Under the provisions of the GATT governing import charges and internal taxes, the Members of the WTO may levy internal taxes on imported products through their customs services. The relationship between the provisions governing import charges and those governing internal taxes was addressed for the first time by a panel and the Appellate Body in India–Additional Import Duties. I do not believe that this relationship was correctly analysed by the Panel. While the commentators describe correctly the rulings of the Panel and the modifications to those rulings by the Appellate Body, they do not provide an explanation of the function and interrelationship of the various provisions on import charges and internal taxes. I would like to complement their analysis by setting out my understanding of the function and interrelationship of these provisions in Section 2 below.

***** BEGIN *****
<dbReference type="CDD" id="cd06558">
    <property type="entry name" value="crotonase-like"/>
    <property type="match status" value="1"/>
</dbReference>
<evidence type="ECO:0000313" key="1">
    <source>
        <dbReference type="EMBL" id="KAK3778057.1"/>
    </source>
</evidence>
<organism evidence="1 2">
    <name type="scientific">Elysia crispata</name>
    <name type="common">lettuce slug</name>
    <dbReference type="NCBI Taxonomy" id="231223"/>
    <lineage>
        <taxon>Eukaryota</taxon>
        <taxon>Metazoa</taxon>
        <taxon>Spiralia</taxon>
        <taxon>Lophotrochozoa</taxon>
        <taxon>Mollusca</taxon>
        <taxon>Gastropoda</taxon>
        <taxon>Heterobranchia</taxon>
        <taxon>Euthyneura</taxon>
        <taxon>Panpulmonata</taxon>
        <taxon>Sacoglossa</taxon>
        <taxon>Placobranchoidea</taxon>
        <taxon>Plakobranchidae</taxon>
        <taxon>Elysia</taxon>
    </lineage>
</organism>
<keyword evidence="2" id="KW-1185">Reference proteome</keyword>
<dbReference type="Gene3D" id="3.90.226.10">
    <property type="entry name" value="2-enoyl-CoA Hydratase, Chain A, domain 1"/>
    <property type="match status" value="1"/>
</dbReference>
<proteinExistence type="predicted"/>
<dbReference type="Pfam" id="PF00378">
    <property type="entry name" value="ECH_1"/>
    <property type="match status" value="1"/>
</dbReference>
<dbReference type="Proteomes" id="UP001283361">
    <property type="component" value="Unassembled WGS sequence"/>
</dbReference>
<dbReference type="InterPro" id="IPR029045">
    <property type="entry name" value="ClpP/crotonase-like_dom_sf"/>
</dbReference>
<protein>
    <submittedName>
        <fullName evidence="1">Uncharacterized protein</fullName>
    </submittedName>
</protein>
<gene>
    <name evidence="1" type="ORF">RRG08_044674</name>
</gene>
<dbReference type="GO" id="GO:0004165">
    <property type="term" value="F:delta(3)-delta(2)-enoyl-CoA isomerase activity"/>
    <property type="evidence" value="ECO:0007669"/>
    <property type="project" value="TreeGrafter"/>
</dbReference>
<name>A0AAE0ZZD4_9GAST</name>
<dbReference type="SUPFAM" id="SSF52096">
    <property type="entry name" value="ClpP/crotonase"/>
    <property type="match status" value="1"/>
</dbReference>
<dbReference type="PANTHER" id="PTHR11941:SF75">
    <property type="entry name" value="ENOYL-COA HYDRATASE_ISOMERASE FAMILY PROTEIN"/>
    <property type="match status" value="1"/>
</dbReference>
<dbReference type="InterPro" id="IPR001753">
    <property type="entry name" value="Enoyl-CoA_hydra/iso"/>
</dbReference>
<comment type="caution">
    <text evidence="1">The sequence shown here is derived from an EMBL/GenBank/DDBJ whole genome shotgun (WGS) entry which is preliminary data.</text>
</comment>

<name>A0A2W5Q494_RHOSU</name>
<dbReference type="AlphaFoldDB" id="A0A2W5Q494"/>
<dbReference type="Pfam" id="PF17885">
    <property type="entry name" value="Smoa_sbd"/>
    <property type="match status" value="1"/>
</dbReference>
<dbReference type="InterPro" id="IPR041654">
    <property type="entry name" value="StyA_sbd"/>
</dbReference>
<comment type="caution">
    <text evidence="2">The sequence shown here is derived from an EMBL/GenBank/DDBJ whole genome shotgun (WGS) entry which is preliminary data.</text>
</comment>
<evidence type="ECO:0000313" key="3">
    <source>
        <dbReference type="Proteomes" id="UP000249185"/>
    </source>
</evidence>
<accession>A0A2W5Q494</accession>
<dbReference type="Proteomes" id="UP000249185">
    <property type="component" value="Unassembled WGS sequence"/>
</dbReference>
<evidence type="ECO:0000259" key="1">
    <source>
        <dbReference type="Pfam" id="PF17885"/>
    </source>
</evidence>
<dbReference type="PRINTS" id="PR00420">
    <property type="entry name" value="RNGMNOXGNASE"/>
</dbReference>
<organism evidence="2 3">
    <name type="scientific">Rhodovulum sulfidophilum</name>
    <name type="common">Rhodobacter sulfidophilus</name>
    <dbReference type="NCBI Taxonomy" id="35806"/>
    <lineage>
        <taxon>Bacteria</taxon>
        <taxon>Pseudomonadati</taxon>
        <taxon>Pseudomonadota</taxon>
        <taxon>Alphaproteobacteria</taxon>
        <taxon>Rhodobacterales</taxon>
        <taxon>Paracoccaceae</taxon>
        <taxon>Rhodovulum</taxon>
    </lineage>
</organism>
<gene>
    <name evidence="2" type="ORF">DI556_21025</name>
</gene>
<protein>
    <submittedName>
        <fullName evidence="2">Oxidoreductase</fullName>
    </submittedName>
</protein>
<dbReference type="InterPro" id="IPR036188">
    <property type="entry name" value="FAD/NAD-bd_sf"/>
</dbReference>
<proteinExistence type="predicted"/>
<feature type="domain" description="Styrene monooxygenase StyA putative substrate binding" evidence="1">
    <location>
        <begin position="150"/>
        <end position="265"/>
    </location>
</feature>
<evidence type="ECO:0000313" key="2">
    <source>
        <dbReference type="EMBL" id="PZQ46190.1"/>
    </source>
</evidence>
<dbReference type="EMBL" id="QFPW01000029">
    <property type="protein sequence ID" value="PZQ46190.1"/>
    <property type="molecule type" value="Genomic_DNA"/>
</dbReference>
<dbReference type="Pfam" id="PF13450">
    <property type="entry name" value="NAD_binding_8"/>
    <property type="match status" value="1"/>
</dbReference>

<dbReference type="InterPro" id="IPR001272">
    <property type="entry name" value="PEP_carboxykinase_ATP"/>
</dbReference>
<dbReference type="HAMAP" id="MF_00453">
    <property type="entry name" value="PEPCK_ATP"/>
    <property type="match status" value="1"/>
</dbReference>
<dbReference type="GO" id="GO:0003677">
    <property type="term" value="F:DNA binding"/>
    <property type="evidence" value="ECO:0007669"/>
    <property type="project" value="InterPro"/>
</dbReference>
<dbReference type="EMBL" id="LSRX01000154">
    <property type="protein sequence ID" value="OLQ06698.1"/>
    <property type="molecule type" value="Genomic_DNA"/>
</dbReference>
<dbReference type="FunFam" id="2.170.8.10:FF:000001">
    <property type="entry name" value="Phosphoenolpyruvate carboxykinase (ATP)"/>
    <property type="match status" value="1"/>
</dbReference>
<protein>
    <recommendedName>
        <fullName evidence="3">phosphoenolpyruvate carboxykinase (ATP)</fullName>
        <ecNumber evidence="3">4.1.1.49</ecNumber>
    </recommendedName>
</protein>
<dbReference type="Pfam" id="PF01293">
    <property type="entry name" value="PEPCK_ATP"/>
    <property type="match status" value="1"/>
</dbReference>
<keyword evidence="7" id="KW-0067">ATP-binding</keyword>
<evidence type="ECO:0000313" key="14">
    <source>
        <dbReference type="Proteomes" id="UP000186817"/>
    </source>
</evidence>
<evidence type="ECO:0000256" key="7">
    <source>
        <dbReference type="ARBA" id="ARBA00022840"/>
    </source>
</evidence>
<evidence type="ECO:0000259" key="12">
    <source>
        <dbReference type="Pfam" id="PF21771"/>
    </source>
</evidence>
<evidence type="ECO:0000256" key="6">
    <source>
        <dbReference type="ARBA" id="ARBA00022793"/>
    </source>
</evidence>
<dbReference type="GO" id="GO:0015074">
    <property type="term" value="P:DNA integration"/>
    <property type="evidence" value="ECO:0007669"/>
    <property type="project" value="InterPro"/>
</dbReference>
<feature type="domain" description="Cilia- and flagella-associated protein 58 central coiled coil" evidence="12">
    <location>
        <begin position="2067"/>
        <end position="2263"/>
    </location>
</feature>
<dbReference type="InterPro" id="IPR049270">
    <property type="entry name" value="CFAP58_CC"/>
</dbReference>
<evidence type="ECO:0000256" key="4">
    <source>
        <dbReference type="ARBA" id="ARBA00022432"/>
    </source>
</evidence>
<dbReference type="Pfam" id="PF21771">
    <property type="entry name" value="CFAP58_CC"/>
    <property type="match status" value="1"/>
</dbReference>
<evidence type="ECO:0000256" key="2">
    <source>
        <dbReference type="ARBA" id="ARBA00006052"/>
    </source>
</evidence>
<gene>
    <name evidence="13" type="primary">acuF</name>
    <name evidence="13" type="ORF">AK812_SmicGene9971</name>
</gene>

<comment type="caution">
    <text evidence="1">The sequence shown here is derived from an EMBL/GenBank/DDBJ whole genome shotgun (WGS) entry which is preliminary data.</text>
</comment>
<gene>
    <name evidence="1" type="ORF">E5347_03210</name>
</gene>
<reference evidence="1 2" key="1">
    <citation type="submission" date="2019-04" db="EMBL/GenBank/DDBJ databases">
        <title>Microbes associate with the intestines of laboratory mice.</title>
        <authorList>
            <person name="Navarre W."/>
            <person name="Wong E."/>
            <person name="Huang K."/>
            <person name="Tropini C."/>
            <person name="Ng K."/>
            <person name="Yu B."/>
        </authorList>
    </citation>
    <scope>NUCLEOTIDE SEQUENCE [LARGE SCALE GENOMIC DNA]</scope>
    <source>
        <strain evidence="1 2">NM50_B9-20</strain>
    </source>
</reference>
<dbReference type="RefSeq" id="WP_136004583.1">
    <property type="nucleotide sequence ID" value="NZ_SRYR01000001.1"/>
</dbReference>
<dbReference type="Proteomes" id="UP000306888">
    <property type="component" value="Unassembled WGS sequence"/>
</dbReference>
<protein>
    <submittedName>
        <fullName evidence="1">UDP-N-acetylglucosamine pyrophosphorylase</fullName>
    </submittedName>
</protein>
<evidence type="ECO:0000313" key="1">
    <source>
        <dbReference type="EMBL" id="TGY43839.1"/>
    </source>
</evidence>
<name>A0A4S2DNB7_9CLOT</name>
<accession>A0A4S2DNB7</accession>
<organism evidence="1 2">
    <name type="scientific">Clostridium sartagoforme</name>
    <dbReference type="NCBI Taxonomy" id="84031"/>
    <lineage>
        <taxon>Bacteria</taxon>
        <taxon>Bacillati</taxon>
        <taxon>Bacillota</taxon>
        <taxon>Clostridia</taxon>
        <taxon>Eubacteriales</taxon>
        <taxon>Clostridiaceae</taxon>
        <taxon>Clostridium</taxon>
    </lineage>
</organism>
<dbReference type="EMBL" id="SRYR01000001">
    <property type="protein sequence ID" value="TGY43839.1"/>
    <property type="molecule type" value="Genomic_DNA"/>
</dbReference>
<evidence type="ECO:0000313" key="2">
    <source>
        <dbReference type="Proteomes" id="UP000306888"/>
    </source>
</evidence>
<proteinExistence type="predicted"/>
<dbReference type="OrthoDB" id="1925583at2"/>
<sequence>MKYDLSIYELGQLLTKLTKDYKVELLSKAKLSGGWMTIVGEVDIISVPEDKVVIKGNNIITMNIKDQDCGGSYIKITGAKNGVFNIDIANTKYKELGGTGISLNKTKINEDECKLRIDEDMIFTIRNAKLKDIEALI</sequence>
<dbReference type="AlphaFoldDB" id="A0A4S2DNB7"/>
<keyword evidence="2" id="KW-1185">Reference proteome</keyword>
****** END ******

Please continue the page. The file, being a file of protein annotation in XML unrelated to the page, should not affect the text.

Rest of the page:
In the economic section of their paper, the commentators make a number of statements regarding the WTO rules governing border tax adjustments that I consider incorrect. In Section 3 below, I present my understanding of those rules and address those inaccuracies.
The relationship between the GATT provisions governing import charges and those governing internal taxes
The basic provisions of the GATT governing customs duties and other charges imposed on the importation of products of other Members are paragraphs 1(b) and 2 of Article II. The basic rules set out in Article II:1(b) read as follows:
The products described in …the Schedule …shall, on their importation …be exempt from ordinary customs duties in excess of those set forth and provided therein. […]